An example of a tag that would be used in a non-semantic web page: Think of it this way: A typical web page contains a lot of unstructured data. Text, images and links to other sites. In the text itself are numbers, dates, names, places and facts. Searching for pages that do not have semantic markup depends solely on the HTML description of that page. This means that it cannot tell the search engine what is on this page, nor the names it contains nor the data of a sentence. Semantic metadata is semantic tags that are added to regular web pages to better describe their meaning. For example, the homepage of the Bulgarian Institute of Oceanography can be commented semantically with references to several appropriate concepts and entities, e.B Varna, Academic Institution and Oceanography. The question stems from the definition of the Semantic Web we have already seen: “The Semantic Web is an extension of the current Web, in which information takes on a clearly defined meaning that allows computers and humans to work together.” However, the mere fact that the tower is filled with established standards corresponds to the first part of the definition, “an extension of the current network”. The fact that these standards work corresponds to part of the second part of the definition: “Allowing computers to work together.” What is missing is perhaps the most important part of the definition: the people. People waiting. Many people don`t have a clear idea of what the Semantic Web is.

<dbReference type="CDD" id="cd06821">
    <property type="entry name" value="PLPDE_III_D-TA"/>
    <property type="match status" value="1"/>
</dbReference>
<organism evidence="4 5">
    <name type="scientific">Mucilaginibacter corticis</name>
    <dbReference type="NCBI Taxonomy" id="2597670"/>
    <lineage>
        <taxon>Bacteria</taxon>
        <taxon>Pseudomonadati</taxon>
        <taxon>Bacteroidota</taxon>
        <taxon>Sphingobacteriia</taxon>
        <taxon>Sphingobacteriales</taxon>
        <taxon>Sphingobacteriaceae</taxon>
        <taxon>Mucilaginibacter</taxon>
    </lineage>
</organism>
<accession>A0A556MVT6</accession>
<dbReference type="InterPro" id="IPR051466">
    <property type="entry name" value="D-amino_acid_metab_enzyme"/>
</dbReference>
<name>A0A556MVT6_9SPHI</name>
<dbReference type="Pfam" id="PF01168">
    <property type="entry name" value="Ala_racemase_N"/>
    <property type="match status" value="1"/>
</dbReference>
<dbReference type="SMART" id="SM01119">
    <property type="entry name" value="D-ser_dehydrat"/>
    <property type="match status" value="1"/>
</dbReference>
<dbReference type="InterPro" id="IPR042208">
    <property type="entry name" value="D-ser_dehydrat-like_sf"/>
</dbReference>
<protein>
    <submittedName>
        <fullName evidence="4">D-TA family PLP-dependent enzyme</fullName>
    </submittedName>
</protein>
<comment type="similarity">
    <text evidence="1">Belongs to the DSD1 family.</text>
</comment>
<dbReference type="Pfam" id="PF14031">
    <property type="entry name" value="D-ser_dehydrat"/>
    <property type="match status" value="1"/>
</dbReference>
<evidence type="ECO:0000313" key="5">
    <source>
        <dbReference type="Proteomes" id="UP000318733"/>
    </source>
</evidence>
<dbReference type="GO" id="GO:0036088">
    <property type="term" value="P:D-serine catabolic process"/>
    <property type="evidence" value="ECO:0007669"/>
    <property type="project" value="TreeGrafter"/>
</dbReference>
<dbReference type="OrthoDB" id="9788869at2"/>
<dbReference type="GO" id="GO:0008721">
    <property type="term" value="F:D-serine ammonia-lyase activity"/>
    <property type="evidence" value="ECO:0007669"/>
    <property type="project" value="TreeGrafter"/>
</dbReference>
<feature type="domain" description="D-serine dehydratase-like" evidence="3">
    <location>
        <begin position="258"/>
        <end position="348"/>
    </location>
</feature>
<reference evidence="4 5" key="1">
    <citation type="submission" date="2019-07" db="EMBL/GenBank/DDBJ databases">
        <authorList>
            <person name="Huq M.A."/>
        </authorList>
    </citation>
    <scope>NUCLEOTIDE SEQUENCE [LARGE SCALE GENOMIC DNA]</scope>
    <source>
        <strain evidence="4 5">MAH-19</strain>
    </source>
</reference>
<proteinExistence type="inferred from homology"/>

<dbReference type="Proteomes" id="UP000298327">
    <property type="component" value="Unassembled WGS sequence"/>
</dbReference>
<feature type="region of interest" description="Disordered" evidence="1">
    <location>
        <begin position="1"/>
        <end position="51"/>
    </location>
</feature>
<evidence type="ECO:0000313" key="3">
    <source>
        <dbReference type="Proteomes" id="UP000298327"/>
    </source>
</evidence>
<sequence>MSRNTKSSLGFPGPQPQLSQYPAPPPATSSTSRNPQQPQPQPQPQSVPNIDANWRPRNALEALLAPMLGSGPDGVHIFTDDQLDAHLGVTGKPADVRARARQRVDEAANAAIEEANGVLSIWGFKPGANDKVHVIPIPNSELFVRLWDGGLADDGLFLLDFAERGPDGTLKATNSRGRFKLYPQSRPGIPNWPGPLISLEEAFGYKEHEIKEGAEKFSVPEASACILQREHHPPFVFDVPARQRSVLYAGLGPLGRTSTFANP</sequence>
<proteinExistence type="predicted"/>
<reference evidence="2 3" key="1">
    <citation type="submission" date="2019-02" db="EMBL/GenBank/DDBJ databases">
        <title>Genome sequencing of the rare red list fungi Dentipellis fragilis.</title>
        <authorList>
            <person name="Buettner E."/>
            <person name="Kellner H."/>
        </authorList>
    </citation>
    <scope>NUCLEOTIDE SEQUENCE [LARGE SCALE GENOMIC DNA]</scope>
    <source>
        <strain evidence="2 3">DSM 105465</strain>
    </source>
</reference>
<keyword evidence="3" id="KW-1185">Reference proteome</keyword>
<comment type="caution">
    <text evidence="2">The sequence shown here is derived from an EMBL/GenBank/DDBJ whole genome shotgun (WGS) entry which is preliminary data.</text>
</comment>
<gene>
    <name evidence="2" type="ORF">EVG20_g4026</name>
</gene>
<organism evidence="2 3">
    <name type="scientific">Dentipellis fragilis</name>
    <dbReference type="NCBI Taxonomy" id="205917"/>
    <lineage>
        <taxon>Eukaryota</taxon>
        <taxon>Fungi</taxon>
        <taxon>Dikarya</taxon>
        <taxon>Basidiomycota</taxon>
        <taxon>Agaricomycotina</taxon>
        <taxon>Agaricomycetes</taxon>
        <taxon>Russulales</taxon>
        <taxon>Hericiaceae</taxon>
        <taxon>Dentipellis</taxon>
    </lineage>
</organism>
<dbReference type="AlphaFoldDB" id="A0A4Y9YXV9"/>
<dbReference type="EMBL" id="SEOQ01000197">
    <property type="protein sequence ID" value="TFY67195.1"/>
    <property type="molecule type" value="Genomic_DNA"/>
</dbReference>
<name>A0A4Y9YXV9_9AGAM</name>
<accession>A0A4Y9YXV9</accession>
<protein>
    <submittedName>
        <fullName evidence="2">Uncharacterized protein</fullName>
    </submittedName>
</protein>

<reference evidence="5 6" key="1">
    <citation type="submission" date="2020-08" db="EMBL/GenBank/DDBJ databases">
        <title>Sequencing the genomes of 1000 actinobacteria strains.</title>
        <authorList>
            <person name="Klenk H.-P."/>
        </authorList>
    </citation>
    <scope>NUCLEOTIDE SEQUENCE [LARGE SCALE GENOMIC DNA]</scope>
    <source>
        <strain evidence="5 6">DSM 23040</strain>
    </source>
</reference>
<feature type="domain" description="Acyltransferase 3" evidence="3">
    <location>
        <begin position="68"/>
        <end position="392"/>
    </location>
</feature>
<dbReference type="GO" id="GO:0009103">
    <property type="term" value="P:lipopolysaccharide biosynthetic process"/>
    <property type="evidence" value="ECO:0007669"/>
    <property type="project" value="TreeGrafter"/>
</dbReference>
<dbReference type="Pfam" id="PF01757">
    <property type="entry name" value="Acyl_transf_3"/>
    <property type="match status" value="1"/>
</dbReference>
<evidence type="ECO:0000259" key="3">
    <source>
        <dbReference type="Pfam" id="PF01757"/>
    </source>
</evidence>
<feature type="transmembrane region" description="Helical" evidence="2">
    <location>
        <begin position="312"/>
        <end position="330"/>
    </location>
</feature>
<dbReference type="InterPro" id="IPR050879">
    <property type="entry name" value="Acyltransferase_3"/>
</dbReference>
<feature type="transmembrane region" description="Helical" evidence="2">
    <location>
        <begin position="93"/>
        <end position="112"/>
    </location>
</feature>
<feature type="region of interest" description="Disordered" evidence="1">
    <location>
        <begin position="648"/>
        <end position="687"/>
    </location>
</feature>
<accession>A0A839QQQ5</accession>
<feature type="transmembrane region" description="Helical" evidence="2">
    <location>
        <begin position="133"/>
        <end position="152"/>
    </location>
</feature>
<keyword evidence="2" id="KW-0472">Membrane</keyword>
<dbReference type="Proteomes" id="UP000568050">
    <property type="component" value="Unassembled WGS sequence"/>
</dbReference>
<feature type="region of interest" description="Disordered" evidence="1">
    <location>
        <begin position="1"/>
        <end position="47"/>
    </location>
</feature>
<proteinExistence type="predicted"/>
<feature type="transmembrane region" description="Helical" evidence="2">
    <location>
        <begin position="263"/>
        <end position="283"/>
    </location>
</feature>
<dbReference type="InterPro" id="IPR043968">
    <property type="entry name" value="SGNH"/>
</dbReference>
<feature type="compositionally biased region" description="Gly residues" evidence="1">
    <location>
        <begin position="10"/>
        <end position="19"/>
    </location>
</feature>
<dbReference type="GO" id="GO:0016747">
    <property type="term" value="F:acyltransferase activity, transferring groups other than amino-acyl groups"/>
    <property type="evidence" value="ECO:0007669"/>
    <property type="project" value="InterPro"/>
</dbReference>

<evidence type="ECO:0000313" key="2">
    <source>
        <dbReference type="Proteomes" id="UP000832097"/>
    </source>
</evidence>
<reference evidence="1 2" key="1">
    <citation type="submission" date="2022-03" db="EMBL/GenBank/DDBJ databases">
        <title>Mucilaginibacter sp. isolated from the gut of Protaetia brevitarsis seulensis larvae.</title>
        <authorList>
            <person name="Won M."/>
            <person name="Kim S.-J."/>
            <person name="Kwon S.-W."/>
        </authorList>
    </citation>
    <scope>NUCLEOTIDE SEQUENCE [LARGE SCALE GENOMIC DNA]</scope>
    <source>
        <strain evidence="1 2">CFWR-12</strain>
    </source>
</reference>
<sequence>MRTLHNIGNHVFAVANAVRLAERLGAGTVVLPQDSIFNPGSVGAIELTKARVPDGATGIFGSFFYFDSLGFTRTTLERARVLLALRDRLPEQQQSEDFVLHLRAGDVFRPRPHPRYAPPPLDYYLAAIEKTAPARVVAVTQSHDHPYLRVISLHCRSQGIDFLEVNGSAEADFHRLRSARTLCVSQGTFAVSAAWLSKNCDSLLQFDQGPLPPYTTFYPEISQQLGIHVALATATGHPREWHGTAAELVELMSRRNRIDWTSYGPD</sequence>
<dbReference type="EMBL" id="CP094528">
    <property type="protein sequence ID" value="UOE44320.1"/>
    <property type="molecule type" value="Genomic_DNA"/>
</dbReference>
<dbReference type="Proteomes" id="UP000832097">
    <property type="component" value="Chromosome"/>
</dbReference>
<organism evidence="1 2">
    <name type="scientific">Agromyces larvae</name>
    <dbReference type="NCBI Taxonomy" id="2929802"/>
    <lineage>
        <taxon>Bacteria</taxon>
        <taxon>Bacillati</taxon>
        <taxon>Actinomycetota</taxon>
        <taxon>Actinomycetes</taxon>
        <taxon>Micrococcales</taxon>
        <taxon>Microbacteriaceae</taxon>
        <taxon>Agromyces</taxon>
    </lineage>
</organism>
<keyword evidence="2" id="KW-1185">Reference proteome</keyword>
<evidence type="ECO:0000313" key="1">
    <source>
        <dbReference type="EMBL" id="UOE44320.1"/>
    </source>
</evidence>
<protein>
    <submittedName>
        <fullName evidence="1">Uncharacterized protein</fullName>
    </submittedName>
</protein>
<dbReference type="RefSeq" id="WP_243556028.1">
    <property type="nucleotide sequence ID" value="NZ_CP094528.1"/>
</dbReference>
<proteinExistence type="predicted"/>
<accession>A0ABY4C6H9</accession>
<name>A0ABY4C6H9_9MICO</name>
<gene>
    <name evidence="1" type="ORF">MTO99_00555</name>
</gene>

Perhaps the best informal definition is found in Scientific American`s May 2001 article “The Semantic Web” (Berners-Lee et al.), which states, “The Semantic Web is an extension of today`s Web, in which information takes on a clearly defined meaning that allows computers and humans to work collaboratively.” People working on the Semantic Web get a more detailed idea of what this general statement means, basing their work on the famous “Semantic Web Tour,” a product of Tim Berners-Lee`s inspiring drawing on whiteboards. Even if you`re not a geek, you may have read an article on the semantic web or followed a presentation, and then you`ll surely have come across the tower, which is a drawing like this similar definition is offered to Berners-Lee with Miller (2002), which also show how the W3C coordinates the achievement of these goals: Encoding similar information in a semantic web page can look like this: People keep asking what Web 3.0 is. I think if you have an overlay of scalable vector graphics – everything splashes and bends and looks foggy – on Web 2.0 and access to a semantic web built into a huge data room, you could have access to an incredible data resource. This is information whose semantics are presented in such a way that they are relatively “understandable” for applications. The first research group to explicitly focus on the corporate Semantic Web was the ACACIA team of INRIA-Sophia-Antipolis, founded in 2002. The results of their work include the RDF(S) corese based search engine and the application of Semantic Web technology in the field of distributed artificial intelligence for knowledge management (e.B. ontologies and multi-agent systems for the semantic web of enterprises)  and e-learning.  Data transfer, represented by Semantic Web standards, allows the reuse of work done by different entities. Microformats extend HTML syntax to create machine-readable semantic markup for objects such as people, organizations, events, and products.